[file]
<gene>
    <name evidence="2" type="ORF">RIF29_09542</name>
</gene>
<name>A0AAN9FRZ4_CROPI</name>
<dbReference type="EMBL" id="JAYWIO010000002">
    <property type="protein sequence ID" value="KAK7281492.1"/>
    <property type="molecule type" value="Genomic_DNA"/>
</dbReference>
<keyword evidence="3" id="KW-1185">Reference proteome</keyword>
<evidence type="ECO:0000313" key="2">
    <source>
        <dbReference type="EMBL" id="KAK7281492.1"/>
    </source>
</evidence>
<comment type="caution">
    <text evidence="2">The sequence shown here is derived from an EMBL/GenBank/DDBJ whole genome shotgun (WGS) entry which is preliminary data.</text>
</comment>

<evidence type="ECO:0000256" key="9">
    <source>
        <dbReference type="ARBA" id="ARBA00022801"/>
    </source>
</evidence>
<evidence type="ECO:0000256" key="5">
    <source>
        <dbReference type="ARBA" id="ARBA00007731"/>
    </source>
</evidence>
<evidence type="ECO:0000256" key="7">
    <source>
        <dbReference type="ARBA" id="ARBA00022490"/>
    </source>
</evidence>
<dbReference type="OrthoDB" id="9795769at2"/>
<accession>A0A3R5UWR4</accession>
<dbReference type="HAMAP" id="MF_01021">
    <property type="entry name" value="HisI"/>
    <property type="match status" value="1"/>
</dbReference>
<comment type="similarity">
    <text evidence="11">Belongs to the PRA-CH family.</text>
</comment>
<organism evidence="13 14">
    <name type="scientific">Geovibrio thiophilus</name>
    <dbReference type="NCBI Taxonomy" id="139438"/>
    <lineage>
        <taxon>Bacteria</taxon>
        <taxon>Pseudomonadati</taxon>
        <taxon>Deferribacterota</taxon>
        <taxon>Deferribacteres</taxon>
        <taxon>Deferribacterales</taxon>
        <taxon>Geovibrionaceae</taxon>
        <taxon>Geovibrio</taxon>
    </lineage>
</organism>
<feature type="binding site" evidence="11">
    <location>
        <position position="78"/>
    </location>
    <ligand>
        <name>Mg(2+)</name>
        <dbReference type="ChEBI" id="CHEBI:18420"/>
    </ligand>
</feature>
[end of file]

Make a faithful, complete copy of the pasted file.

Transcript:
<gene>
    <name evidence="2" type="ORF">RIF29_09542</name>
</gene>
<name>A0AAN9FRZ4_CROPI</name>
<dbReference type="EMBL" id="JAYWIO010000002">
    <property type="protein sequence ID" value="KAK7281492.1"/>
    <property type="molecule type" value="Genomic_DNA"/>
</dbReference>
<keyword evidence="3" id="KW-1185">Reference proteome</keyword>
<evidence type="ECO:0000313" key="2">
    <source>
        <dbReference type="EMBL" id="KAK7281492.1"/>
    </source>
</evidence>
<comment type="caution">
    <text evidence="2">The sequence shown here is derived from an EMBL/GenBank/DDBJ whole genome shotgun (WGS) entry which is preliminary data.</text>
</comment>

<evidence type="ECO:0000256" key="9">
    <source>
        <dbReference type="ARBA" id="ARBA00022801"/>
    </source>
</evidence>
<evidence type="ECO:0000256" key="5">
    <source>
        <dbReference type="ARBA" id="ARBA00007731"/>
    </source>
</evidence>
<evidence type="ECO:0000256" key="7">
    <source>
        <dbReference type="ARBA" id="ARBA00022490"/>
    </source>
</evidence>
<dbReference type="OrthoDB" id="9795769at2"/>
<accession>A0A3R5UWR4</accession>
<dbReference type="HAMAP" id="MF_01021">
    <property type="entry name" value="HisI"/>
    <property type="match status" value="1"/>
</dbReference>
<comment type="similarity">
    <text evidence="11">Belongs to the PRA-CH family.</text>
</comment>
<organism evidence="13 14">
    <name type="scientific">Geovibrio thiophilus</name>
    <dbReference type="NCBI Taxonomy" id="139438"/>
    <lineage>
        <taxon>Bacteria</taxon>
        <taxon>Pseudomonadati</taxon>
        <taxon>Deferribacterota</taxon>
        <taxon>Deferribacteres</taxon>
        <taxon>Deferribacterales</taxon>
        <taxon>Geovibrionaceae</taxon>
        <taxon>Geovibrio</taxon>
    </lineage>
</organism>
<feature type="binding site" evidence="11">
    <location>
        <position position="78"/>
    </location>
    <ligand>
        <name>Mg(2+)</name>
        <dbReference type="ChEBI" id="CHEBI:18420"/>
    </ligand>
</feature>